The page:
Former Bush OLC head Jack Goldsmith calls it “the broadest such clause I have ever seen”–“the draft AUMF enhances, through congressional recognition, the President’s claims of independent constitutional authority to use force in Syria.” Coupled with other provisions in Section 1 affirming that Syria’s possession and use of unconventional weapons “constitute a grave threat to … the national security interests of the United States,”–that phrase again–it gives President Obama additional cover to go beyond what’s authorized in the resolution–flouting the time limits, introducing ground troops, striking targets outside of Syria, and the like.

Goldsmith sums up: “If the Senate draft becomes law, the President should be very pleased.” Americans, who are rightly sick of Middle Eastern entanglements and Tomahawk humanitarianism, will likely have a very different view  

The Syria AUMF: Be Careful What You Vote For

Whatever his motivations, it’s good that President Barack Obama has departed from past practicelet the Tomahawks fly and Congress be damnedand gone to the people’s representatives so they can stand and be counted. 

But, as I note in today’s Washington Examinerthat vote isn’t without danger. The draft authorization for the use of military force the administration circulated Saturday is strikingly broad. And if we know anything from the history of past AUMFs, it’s that presidents will push the authority they’re given as far as language will allow—and possibly further. 

In his Rose Garden press conference Saturday, Obama said “we would not put boots on the ground.” The action he’s contemplating would be “limited in duration and scope.” Just a “shot across the bow”—a light dusting of cruise missiles.  

The draft AUMF says no such thing:

  • It authorizes the president to use U.S. “armed forces,” not just air power. 
  • He can do that “as he determines to be necessary and appropriate,” so long as it’s “in connection” with use of unconventional weapons in Syria—and again, he determines what connection exists.
  • It doesn’t limit him to striking Syrian government forces, and it doesn’t limit him to Syria. It’s loose enough, as former Bush Office of Legal Council head Jack Goldsmith points out, to allow the president to wage war against Iran or Hezbollah in Lebanon, so long as “he determines” there’s some connection to WMD in Syria.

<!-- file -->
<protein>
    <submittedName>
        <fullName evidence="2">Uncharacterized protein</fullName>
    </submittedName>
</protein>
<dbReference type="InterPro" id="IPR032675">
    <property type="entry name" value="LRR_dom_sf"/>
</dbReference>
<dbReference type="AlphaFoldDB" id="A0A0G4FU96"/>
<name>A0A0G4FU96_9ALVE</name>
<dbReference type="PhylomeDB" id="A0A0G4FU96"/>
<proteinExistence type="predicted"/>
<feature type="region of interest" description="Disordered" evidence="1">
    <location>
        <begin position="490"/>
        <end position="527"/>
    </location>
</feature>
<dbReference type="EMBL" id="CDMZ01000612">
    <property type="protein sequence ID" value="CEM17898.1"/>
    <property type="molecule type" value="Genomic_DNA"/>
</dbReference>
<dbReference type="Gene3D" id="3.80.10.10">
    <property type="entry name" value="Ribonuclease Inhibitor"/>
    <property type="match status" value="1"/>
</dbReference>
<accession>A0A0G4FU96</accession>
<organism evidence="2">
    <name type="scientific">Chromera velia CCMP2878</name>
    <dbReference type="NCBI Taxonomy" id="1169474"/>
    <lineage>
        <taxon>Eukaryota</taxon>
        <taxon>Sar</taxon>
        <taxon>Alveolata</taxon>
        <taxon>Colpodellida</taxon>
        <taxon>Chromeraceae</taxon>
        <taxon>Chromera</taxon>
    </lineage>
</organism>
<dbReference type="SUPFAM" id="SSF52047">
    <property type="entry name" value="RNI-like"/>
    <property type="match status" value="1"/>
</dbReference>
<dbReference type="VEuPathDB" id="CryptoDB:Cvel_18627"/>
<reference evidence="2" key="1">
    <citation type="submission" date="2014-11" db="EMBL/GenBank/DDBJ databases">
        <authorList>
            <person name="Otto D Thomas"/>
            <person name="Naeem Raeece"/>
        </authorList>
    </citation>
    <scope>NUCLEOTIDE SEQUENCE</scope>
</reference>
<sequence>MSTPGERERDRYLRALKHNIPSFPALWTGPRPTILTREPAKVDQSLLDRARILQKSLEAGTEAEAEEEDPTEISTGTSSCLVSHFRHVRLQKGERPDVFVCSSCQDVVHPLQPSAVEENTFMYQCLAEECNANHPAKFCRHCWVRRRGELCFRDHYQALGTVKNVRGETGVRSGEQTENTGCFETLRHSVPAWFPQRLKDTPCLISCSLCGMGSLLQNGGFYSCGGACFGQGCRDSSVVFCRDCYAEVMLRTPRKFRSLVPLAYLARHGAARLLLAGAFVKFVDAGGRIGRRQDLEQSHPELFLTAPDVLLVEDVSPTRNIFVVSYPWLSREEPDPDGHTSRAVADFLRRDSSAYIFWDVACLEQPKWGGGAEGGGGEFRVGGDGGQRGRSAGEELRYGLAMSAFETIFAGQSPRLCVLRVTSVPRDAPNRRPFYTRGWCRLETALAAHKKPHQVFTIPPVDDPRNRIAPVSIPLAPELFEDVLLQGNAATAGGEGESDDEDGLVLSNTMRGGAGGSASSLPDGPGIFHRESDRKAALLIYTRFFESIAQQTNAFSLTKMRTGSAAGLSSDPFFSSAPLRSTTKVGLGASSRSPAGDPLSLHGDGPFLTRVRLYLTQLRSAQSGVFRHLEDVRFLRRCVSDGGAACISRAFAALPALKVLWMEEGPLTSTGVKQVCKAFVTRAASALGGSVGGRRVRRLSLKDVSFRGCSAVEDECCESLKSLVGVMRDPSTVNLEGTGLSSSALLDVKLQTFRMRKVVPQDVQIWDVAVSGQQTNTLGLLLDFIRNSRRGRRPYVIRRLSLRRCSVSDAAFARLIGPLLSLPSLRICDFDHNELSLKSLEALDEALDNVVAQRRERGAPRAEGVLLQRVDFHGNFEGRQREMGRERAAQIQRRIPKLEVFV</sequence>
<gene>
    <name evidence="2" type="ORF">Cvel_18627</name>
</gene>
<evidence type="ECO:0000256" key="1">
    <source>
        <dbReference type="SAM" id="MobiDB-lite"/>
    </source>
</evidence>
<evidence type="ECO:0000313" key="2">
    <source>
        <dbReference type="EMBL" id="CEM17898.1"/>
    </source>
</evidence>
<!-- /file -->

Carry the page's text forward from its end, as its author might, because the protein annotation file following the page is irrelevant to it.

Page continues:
• And it doesn’t contain a “sunset clause” time-limiting the authority granted—which means that authority will be available for future presidents as well. 

As a reminder, here’s LBJ announcing his decision to go to Congress for the Gulf of Tonkin Resolution, piously intoning that “we Americans know, though others appear to forget, the risks of spreading conflict. We still seek no wider war.”

 

On Syria, Attention Shifts to Congress

President Obama’s abrupt decision to seek authorization from Congress before ordering attacks on Syria has elicited speculation about what motivated this apparent change of heart. After all, the president didn’t seek Congress’s approval before ordering attacks against Muammar Qaddafi’s forces in Libya in March 2011. Back then, members of the administration claimederroneously, as Louis Fisher points out here (.pdf)that they had all the authority they needed from UN Security Council resolution 1973It was a very thin reed on which to build a case for war, but administration officials teamed up with hawks on both the left and right to turn aside the objections of dovish Democrats and “Kucinich Republicans,” as the Wall Street Journal’s editors called them.

Obama couldn’t shelter behind the UN this time around, and Congressional opposition arose much faster and stronger than I anticipated as recently as last week. Even some Democrats, most notably Virginia’s Sen. Tim Kaine, voiced concern about the president’s apparent intention to circumvent the people’s elected representatives. The British Parliament’s rejection of Prime Minister David Cameron’s call for air strikes was a further blow, both in that it denied the United States a credible ally (only France remains), and highlighted the uncomfortable fact that most democracies have a debate before going to war.